Me and Mr. Potter

If I want to know what the last 40 years of fanhistory would have been like had I never existed, all I have to do is read Arnie Katz’ new article on numbered fandoms. It’s quite a public service. Usually one has to wait for the Christmas reruns of It’s a Wonderful Life to experience this kind of thing.

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4 thoughts on “Me and Mr. Potter

  1. I wonder how many groups consider themselves the core of fandom. “Core Fandom,” of course. The National Fantasy Fan Federation. Who else?

  2. When I first Googled “core fandom” I discovered the term is heavily used in furry fandom. I even saw a post applying it to Sime-Gen fandom (isn’t that based on the fiction of Jacqueline Lichtenberg?)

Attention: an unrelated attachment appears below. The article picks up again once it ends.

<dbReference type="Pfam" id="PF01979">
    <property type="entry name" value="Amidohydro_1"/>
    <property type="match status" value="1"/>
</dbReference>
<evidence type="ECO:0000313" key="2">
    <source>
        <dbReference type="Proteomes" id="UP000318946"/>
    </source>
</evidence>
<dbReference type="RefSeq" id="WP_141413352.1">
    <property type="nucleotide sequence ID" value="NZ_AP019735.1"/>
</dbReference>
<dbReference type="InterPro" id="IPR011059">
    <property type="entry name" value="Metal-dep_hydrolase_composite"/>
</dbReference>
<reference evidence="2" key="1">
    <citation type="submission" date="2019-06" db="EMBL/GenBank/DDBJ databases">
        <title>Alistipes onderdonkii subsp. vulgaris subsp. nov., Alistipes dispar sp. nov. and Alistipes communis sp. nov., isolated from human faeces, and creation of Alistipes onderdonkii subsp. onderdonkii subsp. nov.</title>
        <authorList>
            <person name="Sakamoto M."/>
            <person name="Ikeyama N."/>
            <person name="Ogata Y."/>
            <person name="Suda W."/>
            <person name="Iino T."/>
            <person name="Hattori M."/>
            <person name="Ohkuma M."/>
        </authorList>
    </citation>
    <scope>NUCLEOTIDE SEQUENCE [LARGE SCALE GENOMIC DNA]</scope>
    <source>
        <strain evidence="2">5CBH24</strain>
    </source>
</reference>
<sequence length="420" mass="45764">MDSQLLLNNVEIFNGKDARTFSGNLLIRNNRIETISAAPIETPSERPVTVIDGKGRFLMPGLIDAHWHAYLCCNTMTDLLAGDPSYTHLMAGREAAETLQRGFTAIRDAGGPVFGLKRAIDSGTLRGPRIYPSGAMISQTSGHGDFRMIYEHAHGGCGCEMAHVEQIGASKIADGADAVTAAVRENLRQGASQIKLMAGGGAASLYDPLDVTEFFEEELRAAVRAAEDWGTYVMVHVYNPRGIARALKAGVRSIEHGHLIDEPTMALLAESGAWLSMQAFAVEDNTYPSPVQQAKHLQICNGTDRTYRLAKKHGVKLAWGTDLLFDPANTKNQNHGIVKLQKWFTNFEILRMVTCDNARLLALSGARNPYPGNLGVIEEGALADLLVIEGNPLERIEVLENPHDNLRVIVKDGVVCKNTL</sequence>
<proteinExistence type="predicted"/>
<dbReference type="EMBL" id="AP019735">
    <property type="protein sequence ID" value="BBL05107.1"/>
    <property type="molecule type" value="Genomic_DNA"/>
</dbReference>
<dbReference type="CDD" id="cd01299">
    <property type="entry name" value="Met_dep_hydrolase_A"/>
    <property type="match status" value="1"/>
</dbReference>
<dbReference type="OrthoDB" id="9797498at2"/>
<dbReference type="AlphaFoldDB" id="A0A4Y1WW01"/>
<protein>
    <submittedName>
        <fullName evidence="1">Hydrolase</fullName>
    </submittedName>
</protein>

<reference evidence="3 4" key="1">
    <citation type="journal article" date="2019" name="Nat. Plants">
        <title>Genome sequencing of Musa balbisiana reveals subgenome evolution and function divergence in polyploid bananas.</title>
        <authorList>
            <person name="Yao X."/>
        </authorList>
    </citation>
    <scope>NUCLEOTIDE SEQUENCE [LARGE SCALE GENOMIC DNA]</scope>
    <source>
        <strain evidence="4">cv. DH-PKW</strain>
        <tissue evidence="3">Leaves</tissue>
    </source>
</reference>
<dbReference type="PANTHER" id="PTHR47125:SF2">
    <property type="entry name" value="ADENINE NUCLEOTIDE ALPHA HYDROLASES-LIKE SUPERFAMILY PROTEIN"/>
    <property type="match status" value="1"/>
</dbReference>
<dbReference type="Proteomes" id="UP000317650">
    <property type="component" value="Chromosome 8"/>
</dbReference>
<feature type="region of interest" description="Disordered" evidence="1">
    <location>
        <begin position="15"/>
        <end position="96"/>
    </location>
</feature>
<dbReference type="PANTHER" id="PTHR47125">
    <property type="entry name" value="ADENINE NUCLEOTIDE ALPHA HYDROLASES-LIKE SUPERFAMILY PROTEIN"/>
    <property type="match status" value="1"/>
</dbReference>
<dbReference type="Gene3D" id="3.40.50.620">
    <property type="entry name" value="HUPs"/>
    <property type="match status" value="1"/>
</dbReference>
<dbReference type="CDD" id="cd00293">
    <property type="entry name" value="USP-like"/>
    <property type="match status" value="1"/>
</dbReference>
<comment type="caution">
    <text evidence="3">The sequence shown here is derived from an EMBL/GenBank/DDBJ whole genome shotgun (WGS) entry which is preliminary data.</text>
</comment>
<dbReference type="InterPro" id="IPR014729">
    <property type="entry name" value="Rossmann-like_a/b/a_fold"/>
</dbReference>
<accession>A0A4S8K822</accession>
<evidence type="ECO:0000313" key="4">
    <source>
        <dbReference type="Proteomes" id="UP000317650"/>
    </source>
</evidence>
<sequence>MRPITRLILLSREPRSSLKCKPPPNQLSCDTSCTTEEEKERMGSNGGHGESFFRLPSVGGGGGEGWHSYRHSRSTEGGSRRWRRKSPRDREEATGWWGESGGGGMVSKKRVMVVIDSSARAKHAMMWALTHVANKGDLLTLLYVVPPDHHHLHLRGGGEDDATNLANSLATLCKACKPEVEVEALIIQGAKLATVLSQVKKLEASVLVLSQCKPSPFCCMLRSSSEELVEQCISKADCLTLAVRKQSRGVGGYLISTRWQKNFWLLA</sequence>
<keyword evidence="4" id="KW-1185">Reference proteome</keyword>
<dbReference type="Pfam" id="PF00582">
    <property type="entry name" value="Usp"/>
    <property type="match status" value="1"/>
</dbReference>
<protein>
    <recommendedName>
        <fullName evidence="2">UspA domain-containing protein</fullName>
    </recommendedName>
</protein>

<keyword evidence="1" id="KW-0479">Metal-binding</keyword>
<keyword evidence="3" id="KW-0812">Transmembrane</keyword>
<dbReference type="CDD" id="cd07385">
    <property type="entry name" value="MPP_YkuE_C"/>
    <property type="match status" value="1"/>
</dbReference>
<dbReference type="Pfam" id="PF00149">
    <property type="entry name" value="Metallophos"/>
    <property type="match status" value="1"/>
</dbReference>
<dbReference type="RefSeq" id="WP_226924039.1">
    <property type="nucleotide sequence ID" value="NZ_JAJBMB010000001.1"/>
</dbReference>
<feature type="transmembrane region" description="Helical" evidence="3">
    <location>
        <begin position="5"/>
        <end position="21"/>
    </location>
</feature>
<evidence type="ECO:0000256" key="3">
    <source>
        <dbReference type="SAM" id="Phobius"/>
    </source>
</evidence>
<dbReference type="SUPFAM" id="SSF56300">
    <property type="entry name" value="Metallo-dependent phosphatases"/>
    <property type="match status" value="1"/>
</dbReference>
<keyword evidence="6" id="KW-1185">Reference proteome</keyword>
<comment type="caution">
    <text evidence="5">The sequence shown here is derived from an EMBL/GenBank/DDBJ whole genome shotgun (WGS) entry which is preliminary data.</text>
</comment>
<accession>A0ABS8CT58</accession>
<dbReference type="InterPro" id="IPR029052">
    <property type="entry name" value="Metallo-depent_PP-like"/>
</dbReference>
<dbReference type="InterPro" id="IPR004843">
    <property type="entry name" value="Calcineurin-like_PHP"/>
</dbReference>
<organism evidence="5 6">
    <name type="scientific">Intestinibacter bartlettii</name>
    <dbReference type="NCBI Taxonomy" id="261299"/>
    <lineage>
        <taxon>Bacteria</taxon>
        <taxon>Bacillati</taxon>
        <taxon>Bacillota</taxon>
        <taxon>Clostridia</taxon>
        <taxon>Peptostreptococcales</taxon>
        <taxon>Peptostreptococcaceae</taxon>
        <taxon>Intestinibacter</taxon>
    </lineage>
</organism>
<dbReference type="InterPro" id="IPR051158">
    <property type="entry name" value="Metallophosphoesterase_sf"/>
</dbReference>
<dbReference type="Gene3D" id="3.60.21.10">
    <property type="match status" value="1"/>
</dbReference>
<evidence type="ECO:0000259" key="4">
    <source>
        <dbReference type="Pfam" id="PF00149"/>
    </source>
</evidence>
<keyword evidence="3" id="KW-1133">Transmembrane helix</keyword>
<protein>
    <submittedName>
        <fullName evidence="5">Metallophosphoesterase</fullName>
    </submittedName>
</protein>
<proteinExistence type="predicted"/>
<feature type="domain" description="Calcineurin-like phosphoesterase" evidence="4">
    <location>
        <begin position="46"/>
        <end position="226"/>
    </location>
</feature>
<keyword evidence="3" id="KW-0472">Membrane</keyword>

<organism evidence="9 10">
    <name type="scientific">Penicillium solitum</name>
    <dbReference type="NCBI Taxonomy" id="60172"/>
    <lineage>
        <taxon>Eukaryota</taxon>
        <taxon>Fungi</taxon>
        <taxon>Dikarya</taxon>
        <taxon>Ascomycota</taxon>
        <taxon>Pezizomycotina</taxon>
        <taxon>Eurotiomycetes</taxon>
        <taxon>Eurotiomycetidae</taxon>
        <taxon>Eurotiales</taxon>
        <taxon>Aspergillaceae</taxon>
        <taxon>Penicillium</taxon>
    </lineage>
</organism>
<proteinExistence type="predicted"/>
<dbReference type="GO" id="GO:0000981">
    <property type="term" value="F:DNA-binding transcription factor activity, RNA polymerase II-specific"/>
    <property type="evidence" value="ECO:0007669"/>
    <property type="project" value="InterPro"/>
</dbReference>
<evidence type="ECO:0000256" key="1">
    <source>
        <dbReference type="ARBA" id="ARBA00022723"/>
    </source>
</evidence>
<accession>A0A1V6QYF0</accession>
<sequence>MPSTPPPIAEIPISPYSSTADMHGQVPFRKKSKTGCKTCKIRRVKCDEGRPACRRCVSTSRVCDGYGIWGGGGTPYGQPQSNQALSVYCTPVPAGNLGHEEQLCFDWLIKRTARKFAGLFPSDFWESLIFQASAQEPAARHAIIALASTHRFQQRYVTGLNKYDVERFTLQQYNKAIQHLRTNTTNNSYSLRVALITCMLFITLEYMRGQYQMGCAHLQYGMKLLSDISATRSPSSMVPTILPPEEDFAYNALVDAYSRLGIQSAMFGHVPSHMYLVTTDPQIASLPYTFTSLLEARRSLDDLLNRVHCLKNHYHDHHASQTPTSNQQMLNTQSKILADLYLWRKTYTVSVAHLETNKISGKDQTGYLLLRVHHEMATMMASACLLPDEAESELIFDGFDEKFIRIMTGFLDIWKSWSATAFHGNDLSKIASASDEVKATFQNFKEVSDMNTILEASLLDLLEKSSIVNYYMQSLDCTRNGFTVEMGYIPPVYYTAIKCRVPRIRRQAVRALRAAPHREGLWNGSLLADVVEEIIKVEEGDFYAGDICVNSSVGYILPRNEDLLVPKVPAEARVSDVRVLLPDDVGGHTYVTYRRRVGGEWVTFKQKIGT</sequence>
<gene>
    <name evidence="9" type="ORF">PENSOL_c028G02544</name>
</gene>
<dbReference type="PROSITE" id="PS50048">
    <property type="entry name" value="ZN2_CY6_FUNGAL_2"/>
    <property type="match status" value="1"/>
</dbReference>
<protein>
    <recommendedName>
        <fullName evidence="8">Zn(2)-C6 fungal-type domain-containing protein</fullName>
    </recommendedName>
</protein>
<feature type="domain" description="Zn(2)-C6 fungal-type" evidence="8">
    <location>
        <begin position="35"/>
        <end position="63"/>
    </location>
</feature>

3. Skimming Arnie’s piece, I’m amused to see that Alan Bostick changed his name and became British: “Dave Bridges’ Fast and Loose, a small frequent
    fanzine, helped launch a fresh spree of publishing in
    Fanzine Fandom, capped by the debut of Ted White
    and Dan Steffan’s Pong in late 1980.”

    Random other observation: “The election of then-US resident Avedon Carol to go to the Eastercon in the UK was a major victory for Fanzine Fandom,” but then the front moved further back, as the trench warfare was prolonged, and many were done in by gas.

    Immortal Storm redux, anyone?

    Unsurprisingly, Arnie’s histories always consist of what Arnie was paying attention to. The Core of the Core, you might say.

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